Altered States: Truth and Torture in Stephen Sewell’s Myth, Propaganda and Disaster in Nazi Germany and Contemporary America

  • Mary Elizabeth Anderson Wayne State University
Keywords: Jade McCutcheon, Body Energy Center technique


Recent research into the neurobiology of psychological torture provides evidence for two major conclusions: psychological torture is as damaging as categorically-defined physical abuse and is, in fact, a physical process in and of itself, as victims suffer physiologically and neurologically; further, psychological torture inscribes into the neurological structure of both victims and perpetrators.

This paper will place these findings in dialogue with an analysis of a 2006 U.S. production of Stephen Sewell’s Myth, Propaganda, and Disaster in Nazi Germany and Contemporary America – a play which stages both physical and psychological torture. Writing from inside the rehearsal and performance process, as the actor playing Eve, who bears witness to her husband’s disintegration at the torturous hands of a mysterious “Man,” I will place my dramaturgical research on the neurobiology of psychological torture into conversation with my creative process as an actor.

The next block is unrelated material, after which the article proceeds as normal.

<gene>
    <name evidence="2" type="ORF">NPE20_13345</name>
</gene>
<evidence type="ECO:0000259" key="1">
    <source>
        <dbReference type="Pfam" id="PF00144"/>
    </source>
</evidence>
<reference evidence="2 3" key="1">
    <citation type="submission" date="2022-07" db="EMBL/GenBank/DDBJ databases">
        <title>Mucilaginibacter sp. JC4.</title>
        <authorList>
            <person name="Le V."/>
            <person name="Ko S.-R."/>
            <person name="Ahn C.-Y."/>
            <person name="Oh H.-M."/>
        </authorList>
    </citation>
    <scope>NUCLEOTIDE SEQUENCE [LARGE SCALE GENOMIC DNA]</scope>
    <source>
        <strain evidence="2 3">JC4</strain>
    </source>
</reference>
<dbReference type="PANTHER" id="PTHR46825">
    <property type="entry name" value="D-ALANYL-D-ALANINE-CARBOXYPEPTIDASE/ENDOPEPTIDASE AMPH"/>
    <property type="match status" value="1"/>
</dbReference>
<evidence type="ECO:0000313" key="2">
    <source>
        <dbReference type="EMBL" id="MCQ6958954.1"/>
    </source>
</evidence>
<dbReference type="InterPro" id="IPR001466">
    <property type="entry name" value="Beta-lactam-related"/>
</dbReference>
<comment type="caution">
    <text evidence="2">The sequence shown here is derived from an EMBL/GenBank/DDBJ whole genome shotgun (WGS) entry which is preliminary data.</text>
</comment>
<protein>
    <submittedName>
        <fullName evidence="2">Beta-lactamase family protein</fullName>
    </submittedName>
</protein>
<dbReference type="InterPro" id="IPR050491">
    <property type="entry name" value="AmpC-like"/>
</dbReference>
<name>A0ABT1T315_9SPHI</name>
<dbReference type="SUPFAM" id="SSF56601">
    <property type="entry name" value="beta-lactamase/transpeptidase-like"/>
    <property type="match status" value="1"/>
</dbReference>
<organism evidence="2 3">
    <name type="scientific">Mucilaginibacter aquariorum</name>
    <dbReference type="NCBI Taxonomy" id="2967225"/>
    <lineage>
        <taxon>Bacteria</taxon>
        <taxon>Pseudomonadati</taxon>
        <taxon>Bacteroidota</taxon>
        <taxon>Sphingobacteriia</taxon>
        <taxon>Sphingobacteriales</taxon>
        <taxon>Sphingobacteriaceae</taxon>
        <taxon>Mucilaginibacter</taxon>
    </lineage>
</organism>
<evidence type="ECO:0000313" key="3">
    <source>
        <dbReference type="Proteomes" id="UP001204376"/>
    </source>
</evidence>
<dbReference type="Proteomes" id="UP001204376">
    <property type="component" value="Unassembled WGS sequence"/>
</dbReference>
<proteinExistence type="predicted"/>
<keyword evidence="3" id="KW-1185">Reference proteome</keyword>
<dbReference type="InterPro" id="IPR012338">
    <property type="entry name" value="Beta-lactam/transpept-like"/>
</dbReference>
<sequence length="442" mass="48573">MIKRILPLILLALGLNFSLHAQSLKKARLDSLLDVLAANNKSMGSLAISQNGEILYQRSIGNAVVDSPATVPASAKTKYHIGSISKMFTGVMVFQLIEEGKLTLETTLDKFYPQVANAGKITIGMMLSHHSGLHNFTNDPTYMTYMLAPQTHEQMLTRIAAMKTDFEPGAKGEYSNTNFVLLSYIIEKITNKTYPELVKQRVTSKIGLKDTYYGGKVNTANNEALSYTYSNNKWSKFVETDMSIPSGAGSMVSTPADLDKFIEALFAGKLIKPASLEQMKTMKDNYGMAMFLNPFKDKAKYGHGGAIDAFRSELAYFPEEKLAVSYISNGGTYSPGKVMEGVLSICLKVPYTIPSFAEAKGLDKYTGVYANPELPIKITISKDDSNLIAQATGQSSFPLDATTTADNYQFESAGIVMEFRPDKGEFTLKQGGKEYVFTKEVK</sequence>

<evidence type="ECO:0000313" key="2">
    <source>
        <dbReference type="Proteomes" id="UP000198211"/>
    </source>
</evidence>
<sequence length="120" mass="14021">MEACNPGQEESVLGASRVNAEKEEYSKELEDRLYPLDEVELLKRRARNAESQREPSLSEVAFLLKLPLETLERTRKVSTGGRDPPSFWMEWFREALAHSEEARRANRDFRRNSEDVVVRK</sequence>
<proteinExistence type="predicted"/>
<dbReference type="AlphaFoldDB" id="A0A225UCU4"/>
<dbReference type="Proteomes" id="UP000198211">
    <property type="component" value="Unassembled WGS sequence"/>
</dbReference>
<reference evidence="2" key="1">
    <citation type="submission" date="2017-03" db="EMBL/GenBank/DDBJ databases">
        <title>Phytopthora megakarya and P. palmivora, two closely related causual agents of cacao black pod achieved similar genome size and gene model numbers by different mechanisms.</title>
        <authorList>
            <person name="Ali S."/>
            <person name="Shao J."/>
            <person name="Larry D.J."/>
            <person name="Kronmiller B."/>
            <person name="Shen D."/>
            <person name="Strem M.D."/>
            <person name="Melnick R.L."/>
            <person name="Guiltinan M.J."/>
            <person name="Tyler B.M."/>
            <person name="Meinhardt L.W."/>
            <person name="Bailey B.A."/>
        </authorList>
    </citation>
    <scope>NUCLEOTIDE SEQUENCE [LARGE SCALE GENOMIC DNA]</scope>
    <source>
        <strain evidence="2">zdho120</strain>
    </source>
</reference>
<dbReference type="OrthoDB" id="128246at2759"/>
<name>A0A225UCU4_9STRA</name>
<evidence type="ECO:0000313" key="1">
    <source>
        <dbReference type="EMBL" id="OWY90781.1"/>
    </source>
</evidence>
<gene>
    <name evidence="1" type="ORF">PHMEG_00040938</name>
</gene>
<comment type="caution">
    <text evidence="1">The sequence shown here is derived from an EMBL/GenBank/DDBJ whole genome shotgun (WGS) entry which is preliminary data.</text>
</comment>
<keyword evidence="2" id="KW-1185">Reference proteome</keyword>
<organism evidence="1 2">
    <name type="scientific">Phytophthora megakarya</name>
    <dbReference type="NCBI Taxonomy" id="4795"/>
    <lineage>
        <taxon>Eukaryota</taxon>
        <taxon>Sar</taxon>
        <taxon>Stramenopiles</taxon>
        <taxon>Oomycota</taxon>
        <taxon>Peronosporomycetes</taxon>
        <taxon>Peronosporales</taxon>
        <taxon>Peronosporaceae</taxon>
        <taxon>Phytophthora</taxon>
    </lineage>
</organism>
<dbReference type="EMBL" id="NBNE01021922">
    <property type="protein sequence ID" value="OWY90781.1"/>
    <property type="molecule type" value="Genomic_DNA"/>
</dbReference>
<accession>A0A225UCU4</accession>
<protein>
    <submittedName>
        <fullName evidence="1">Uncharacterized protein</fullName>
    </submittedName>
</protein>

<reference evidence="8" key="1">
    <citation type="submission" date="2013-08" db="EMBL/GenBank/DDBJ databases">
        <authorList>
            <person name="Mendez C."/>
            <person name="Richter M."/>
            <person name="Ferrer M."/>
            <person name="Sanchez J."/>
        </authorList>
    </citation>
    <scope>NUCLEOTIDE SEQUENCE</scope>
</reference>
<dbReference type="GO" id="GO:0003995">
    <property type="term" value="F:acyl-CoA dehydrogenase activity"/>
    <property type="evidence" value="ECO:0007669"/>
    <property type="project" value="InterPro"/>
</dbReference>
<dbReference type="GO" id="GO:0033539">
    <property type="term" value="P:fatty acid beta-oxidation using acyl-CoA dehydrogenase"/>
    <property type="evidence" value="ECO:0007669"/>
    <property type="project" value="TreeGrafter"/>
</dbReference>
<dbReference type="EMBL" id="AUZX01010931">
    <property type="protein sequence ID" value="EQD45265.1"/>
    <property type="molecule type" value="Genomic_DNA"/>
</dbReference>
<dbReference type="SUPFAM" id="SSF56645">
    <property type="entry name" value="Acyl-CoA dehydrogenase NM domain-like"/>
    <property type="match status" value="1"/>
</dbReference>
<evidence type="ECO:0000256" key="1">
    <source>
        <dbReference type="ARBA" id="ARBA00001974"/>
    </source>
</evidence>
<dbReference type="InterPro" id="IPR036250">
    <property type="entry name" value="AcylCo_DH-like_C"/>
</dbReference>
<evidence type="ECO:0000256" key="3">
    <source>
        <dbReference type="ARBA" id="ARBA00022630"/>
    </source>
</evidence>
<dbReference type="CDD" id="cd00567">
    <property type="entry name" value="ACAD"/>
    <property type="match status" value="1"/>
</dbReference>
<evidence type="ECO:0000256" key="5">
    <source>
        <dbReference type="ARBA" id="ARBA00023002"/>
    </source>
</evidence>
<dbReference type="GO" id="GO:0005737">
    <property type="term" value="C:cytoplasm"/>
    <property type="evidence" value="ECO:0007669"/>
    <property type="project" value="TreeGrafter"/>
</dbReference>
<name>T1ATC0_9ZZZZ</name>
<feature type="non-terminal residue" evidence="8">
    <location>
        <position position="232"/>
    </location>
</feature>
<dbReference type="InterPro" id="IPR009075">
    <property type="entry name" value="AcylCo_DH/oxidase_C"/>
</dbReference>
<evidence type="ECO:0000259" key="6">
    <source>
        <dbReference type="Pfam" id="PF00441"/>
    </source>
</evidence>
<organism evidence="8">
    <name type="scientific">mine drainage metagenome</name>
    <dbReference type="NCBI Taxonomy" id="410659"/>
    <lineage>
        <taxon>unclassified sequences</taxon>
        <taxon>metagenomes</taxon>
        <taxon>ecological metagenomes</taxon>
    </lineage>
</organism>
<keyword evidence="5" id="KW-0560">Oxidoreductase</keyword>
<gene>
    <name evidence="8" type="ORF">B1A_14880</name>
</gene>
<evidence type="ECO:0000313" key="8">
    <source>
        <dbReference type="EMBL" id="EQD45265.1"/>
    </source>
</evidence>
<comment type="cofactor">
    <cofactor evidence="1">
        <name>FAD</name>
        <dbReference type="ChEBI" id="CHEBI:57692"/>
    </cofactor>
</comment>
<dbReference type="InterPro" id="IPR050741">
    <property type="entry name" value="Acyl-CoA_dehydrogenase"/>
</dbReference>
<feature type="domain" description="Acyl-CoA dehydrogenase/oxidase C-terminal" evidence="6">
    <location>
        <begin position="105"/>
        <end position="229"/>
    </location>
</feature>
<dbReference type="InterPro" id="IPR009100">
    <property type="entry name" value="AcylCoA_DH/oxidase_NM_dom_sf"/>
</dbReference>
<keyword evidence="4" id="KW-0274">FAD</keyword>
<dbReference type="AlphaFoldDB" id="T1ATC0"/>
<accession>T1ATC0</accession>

The cast of Myth worked with a Body Energy Center (BEC) approach to actor training, developed by Jade McCutcheon and used by practitioners in the U.S. and Australia. The BEC approach combines the language of Stanislavsky and Chekhov with research on the chakras and involves a three-part system that guides actors towards an increased awareness of breath, imagination and kinesthetic response. BEC training is particularly successful in helping actors find a merged psycho-physical relationship to text.

In the context of this approach to actor training, how do we analyze and appreciate systems of actor training applied to the staging and witnessing of torture? In light of the recent collaborations between performance practitioners and cognitive scientists that have revealed the function of mirror neuron systems as serving to produce the same neurological patterns in witnessing acts as those patterns that exist in performing acts, what are the ethical implications of training actors to perform torture? What are audience members experiencing in witnessing staged torture?

Author Biography

Mary Elizabeth Anderson, Wayne State University

Department of Theatre

Assistant Professor